[Ed. note: This piece has been updated with a statement from Gale Healthcare Solutions.]
Cybersecurity researchers this week released a report detailing a leak that appeared to expose the data of thousands of medical workers, nurses and caregivers.
According to the report, released by Security Discovery cofounder Jeremiah Fowler and Website Planet, the database, which was not password-protected, seemed to be linked to Gale Healthcare Solutions, which connects facilities with locally available nurses and caregivers.
“These employee profiles exposed names, phone, email, home addresses. The accounts also contained links to images of the employees, and files that indicated credentials, and tax documents (SSN/Social Security Number),” wrote Fowler in the report.
In a statement sent to Healthcare IT News after press time, Gale representatives said the database was a temporary environment created for an internal system test.
“When the researcher notified us of a potential vulnerability in September, the environment had already been deactivated and secured,” said representatives. “There is no evidence there was any further unauthorized access beyond the researcher or that any personal data has been, or will be, misused.”
WHY IT MATTERS
As outlined by Fowler, the 170,239 records were contained in two folders, comprising 139,000 records of contacts and 31,500 of employees.
The exposed data included:
- Internal records including first and last names, phone, emails, home addresses, hire dates, apply dates, skill level and in some cases detailed notes of incidents and terminations.
- Passwords in plain text, with usernames appearing to be the user’s name or email address that was also listed in the account.
- Links to AWS storage accounts that contained photos of the employee and files named “SSN Card” or “credentials.”
Fowler also said that images linked in accounts were named in a format that contained the employees’ full name and a number titled “SSN” in the file name, such as “Jane_Doe-CNA-SSN-123456789.jpeg.”
He drew attention to the uncommon nature of such a labeling system, saying that the file theoretically wouldn’t have to be opened to expose sensitive information.
“This exposed data could be used for a range of crimes including identity theft, scams, and extortion,” wrote Fowler. “With email addresses cyber criminals could launch a targeted phishing campaign or social engineering attack using insider information to establish trust.”
Gale representatives disputed these particular assertions.
“Contrary to the report findings, Social Security Numbers were not used in the file names, nor disclosed. Rather, file names featured auto-generated sequential ten-digit Unix timestamps that were used in the testing environment,” they said.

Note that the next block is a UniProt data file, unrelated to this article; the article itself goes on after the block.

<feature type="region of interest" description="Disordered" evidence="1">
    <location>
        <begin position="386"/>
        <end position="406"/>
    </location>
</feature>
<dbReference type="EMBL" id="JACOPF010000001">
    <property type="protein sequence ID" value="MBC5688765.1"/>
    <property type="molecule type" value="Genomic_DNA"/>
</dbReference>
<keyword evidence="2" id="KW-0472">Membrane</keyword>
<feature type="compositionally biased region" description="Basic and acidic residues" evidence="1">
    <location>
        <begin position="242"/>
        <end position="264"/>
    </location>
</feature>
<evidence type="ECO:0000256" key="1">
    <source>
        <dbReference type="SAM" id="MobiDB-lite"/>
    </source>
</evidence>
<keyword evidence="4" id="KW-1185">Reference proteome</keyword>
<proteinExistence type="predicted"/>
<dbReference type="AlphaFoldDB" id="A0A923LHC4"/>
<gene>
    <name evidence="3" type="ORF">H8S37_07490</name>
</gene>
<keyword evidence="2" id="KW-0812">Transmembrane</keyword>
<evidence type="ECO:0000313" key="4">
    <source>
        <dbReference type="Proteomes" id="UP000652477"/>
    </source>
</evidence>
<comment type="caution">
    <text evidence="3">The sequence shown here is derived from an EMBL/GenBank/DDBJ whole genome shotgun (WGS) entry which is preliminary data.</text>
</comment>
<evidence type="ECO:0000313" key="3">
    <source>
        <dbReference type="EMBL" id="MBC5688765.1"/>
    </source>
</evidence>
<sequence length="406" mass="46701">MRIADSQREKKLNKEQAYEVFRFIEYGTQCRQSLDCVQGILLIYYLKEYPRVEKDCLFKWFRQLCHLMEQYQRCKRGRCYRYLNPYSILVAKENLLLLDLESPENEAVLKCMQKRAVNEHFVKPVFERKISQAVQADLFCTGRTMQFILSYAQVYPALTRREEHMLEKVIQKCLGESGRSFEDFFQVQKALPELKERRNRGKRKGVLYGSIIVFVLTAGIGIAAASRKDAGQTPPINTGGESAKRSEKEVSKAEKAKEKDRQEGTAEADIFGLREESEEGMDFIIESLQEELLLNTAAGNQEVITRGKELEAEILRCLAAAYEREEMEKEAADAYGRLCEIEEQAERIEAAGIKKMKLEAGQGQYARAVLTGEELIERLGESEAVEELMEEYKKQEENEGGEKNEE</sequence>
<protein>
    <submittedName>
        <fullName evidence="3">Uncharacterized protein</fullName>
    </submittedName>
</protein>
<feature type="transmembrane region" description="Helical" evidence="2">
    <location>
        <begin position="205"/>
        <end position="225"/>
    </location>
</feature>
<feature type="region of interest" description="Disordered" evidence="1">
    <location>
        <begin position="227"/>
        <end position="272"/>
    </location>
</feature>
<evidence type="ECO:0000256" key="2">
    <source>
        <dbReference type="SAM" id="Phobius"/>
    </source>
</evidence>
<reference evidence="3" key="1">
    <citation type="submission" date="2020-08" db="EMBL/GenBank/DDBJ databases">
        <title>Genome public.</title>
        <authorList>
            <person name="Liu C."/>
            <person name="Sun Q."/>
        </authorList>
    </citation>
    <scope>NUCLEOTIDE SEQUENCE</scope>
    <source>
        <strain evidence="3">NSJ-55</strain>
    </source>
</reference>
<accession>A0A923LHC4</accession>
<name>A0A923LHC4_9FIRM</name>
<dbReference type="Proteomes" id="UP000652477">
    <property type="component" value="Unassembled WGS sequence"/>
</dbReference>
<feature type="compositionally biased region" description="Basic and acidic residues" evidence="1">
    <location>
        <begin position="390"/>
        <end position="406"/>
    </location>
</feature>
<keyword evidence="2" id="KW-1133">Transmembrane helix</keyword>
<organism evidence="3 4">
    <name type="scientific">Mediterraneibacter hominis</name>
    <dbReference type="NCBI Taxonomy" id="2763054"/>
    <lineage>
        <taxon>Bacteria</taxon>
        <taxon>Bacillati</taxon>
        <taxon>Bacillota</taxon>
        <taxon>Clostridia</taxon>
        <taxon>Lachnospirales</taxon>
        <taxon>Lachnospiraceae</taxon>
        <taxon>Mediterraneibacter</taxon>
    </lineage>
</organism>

“Dates of birth were also not disclosed, and to our knowledge, the accounts did not contain active links to images of tax documents or other credentials,” the representives added.
Fowler pointed to the potential danger of the exposed information from an identity theft perspective, in addition to passwords – which are often reused.
“It is unclear how long the database was exposed and who else may have gained access to the publicly accessible records. It is also unclear if medical workers or authorities were notified of the potential exposure as required by Florida Information Protection Act of 2014 (FIPA),” Flower wrote. Gale is headquartered in Tampa.
Fowler said that upon discovery, his team immediately sent a disclosure notice to Gale Healthcare Solutions. Public access was closed the same day.
“We are not implying any wrongdoing by Gale Healthcare Solutions, their partners, or users and we are highlighting our discovery to raise data protection awareness and promote cybersecurity best practices,” he said.
“Data security and privacy is a core commitment for our company. We take that commitment very seriously, and continue to take strides to protect all clinician data that we hold,” said Gale representatives in a statement.
THE LARGER TREND
Fowler has drawn attention to similar apparently vulnerable databases in the past.
This summer, he and Website Planet flagged a database containing more than one billion CVS Health records that had not been password protected.
In August, a research team from UpGuard also drew attention to a data leak from Microsoft Power Apps containing 38 million records.
ON THE RECORD
“Any service that allows hospitals to fill their shifts is extremely important and valuable to sick patients. It is unfortunate that this incident may have exposed the data of frontline workers during an already difficult time,” wrote Fowler.
Kat Jercich is senior editor of Healthcare IT News.
Healthcare IT News is a HIMSS Media publication.